Here's another something to consider about our continual quest for case studies.
Those of us that work directly with businesses and clients around social media aren't always at liberty to discuss openly what they're up to.
We can anonymize the information to a certain degree, but if the campaigns or information about their efforts aren't already public knowledge, we can't always spill the beans.
I know you'd like to hear dozens of examples of how some companies are setting up their listening strategies, with specifics. Or how they're organizing their resources and teams. Or how they're building engagement guidelines. What they're putting into their goals, strategies, and how they're measuring. You want tangible examples with numbers, definitive data points, and identifying information enough that you can draw parallels to your own business somehow.
But businesses don't always to put it all out there, especially when they're in tinkering and exploration mode, and the competition is thick and fierce. In part, they hire providers and advisers that they can trust to keep that information confidential. In fact, many of us have to sign NDAs to do our work, which means that without explicit permission and specific parameters, we can't disclose a thing.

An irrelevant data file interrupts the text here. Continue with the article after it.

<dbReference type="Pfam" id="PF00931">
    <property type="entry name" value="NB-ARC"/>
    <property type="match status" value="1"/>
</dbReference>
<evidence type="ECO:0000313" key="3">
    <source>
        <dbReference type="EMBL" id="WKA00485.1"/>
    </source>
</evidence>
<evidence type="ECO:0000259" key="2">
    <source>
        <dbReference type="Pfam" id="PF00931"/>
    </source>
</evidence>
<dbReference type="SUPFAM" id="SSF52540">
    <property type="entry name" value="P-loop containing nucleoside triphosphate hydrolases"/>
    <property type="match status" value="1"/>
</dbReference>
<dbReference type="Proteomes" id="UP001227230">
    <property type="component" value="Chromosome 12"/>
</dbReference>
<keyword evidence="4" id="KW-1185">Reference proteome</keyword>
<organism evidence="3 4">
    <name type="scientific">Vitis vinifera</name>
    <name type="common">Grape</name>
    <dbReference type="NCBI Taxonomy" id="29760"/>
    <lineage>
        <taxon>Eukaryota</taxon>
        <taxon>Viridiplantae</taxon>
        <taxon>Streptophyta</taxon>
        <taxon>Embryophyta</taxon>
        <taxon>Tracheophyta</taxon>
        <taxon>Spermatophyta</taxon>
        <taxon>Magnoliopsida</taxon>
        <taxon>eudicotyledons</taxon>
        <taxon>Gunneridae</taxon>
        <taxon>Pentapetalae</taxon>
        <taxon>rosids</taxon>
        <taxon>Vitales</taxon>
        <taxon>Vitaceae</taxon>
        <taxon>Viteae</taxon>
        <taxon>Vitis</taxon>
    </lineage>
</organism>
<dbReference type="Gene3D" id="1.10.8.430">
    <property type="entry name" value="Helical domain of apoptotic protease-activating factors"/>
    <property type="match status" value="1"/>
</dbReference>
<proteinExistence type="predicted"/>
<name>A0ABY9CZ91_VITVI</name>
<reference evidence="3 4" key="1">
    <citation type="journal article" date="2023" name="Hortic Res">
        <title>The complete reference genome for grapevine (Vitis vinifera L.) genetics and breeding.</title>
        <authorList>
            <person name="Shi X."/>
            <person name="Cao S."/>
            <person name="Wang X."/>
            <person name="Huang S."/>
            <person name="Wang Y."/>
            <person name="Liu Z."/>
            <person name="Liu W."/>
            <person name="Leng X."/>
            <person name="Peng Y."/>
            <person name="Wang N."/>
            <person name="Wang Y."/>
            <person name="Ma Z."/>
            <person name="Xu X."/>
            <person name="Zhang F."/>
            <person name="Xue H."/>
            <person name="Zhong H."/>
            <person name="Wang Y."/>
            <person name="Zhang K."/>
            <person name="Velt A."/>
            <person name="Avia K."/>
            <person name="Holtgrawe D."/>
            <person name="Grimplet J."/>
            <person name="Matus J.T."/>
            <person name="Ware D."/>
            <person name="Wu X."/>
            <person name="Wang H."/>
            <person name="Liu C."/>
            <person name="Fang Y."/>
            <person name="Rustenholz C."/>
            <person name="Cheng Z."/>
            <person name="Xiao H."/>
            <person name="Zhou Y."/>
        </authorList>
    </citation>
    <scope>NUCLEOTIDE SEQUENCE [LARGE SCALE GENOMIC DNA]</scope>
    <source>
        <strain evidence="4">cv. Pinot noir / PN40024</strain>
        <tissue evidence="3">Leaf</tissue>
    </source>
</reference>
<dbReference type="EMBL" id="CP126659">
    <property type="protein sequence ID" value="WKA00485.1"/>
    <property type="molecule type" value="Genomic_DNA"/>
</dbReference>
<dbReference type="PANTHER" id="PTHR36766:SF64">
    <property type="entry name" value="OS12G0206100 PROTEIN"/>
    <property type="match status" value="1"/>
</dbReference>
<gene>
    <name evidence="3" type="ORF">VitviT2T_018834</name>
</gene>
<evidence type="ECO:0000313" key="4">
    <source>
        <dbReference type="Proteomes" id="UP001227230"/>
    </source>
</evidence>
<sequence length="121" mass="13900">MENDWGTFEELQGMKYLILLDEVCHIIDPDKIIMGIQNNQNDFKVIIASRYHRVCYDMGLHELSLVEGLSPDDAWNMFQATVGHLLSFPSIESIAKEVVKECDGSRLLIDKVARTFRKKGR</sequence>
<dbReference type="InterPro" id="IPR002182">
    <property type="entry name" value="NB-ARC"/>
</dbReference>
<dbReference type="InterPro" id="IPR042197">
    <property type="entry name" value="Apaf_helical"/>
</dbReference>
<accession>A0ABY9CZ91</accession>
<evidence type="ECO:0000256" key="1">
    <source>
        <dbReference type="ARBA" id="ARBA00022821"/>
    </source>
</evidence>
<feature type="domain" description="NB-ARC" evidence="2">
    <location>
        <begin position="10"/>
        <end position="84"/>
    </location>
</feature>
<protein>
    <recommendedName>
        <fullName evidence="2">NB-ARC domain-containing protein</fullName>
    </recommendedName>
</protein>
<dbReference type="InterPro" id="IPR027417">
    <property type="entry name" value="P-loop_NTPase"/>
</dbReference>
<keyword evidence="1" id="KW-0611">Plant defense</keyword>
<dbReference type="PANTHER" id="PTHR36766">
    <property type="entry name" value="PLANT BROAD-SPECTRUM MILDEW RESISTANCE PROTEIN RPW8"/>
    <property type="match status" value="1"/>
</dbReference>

It's one thing to evaluate and analyze public campaigns and try and interpret intentions, strategies, tactics, and what they all mean based on information that's available. It's entirely another to have the privilege of a peek behind the scenes, and talk with a company about the true ins and outs of their thought process, decisions, strategies, and approach. Put frankly, some companies just aren't at the point in their social media exploration where they're comfortable letting people poke around in their sandbox.
And I think that's perfectly okay, and their absolute prerogative. Every business has to decide what's best for them, and when and what they're comfortable sharing. Remember, case studies are meant to illustrate a goal, a process and a result. Many of us are still somewhere in the middle of the process part.
There are those that are willing are telling their stories, at least in part, and they're not hard to find. Here's a collection of some of the social media case studies I've gathered from across the web.
But keep in mind that the openness of the social media world is wonderful in theory, not always easy in practice, and it's not an absolute. When you're asking some of us to share our experiences with companies from the inside to inform your own efforts, it's sometimes not our decision to make. And when you're asking companies to share what they've done, remember that many of them are still working it out themselves.
Where does that leave us? We are going to have to forage, form a hypothesis, start somewhere, and hammer it out for ourselves, based on the best information we have. Either that, or wait until the roads have been paved for us.
The more we tinker, the more we share, the more examples and touchstones we'll all have. And as we go, it's up to us to take what we know, continue to innovate, and create the rest.
image credit: casey.marshall
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